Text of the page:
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Click (0/10)

by Tony Medley

This is a tawdry, clumsy, unfunny, unsuccessful attempt at entertainment. Just as an example of the intellectual level of this film, one of its running gags, you should pardon the expression, is a dog that tries to hump a stuffed animal.

Michael Newman (Adam Sandler) is a struggling architect who puts his job before his wife, Donna (Kate Beckinsale), and two children, Ben (Joseph Castanon) and Samantha (Tatum McCann). He goes to Bed, Bath, and Beyond in another flagrant example of corporate placement, and meets Morty (Christopher Walken) in the Beyond section. Morty gives him a magical remote control that can stop, rewind, and fast forward Michaelís life. While this is a terrific comedic premise upon which talented people could create a captivating comedy, the wrong people got a hold of it.

Right at the outset the film is on a downer because neither of the two children can act their way out of a paper bag. With the plethora of talented child actors around in Hollywood today, the fact that these two found their way into this film is a pretty telling commentary on the quality of the people making it. They donít speak their lines, they repeat something theyíve read.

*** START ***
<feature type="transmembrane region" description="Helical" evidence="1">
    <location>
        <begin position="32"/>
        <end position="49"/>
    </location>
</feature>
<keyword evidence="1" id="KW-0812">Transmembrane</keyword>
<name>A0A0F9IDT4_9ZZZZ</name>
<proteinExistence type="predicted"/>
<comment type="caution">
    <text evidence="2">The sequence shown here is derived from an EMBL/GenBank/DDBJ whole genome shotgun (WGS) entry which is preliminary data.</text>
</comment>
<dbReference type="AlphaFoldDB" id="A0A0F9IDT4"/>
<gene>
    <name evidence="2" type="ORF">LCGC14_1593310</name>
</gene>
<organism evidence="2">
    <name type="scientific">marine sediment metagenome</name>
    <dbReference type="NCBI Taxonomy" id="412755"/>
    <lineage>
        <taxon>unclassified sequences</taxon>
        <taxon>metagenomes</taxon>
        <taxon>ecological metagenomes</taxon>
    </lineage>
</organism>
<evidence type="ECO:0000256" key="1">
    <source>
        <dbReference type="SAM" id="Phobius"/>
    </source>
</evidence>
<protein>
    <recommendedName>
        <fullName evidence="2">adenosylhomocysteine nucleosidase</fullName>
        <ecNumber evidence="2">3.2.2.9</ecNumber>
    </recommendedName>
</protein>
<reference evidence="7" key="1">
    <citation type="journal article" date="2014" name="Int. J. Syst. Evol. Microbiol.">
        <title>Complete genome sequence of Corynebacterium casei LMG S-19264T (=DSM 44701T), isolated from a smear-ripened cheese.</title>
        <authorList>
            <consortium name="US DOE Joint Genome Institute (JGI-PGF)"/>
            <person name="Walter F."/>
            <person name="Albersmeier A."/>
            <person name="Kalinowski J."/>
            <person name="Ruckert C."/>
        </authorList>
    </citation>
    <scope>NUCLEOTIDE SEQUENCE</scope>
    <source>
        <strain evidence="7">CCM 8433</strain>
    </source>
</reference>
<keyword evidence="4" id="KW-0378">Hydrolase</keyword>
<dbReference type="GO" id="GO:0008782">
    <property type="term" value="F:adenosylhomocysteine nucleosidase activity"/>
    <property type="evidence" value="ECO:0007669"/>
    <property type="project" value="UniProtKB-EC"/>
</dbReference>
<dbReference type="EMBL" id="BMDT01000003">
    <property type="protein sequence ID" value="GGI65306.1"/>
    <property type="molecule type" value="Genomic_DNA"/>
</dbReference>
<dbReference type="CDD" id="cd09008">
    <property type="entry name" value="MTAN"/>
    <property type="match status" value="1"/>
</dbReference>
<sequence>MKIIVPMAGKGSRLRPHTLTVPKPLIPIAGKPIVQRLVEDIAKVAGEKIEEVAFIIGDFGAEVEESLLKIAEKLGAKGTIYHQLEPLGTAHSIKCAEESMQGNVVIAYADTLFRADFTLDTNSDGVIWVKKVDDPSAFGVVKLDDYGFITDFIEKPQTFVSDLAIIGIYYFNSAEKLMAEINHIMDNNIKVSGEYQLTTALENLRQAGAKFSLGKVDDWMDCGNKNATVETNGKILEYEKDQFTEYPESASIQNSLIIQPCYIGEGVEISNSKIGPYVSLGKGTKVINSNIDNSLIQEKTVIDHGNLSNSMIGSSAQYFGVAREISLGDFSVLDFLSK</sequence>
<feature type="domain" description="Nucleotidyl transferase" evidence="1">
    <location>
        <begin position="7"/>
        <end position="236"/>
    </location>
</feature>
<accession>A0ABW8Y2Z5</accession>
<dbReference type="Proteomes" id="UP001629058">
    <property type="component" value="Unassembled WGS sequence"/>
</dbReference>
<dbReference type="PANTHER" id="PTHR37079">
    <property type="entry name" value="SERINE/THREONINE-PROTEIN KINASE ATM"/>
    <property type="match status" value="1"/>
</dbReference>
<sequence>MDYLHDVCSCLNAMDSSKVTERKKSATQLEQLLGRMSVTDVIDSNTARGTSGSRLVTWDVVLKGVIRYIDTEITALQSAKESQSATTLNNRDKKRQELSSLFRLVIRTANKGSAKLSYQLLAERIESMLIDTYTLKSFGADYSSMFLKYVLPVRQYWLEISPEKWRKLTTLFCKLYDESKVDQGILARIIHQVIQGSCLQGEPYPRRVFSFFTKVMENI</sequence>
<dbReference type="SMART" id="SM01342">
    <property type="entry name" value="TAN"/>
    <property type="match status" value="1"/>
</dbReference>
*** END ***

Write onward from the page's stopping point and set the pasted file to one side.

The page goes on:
Even worse is the makeup. Because the film goes forward and backwards, the people have to look old and young. The makeup in the final scenes of Michaelís mother, Trudy Newman (Julie Kavner), is ludicrous.

The character development isnít good enough to pass them off as papier m‚chť cutouts. David Hasselhof plays Michaelís boss, who supposedly runs a top flight architectural firm. In order for this film to be believable, Michaelís boss needs to be a credible character, someone Michael respects and whose approval Michael desires. Instead, director Frank Coraci and writers Steve Koren and Mark OíKeefe have created an imbecile that would inspire nothing but contempt.

All this might be OK if this were intended as a mindless comedy. But it is obviously intended as a serious, black comedy with a premise that oneís family is far more important to his life than his job. Unfortunately, while it is black and mindless, it is so unfunny it could never be thought of as a comedy.

Lost in this maelstrom of bad writing, inept acting and dismal directing is Kate Beckinsale. She is not only beautiful, she overcomes everything bad about this film and gives a valiant, professional performance.

This film is such a squirming, watch checking, horrible experience I was wishing for a magical remote that would click it off.

June 22, 2006

 

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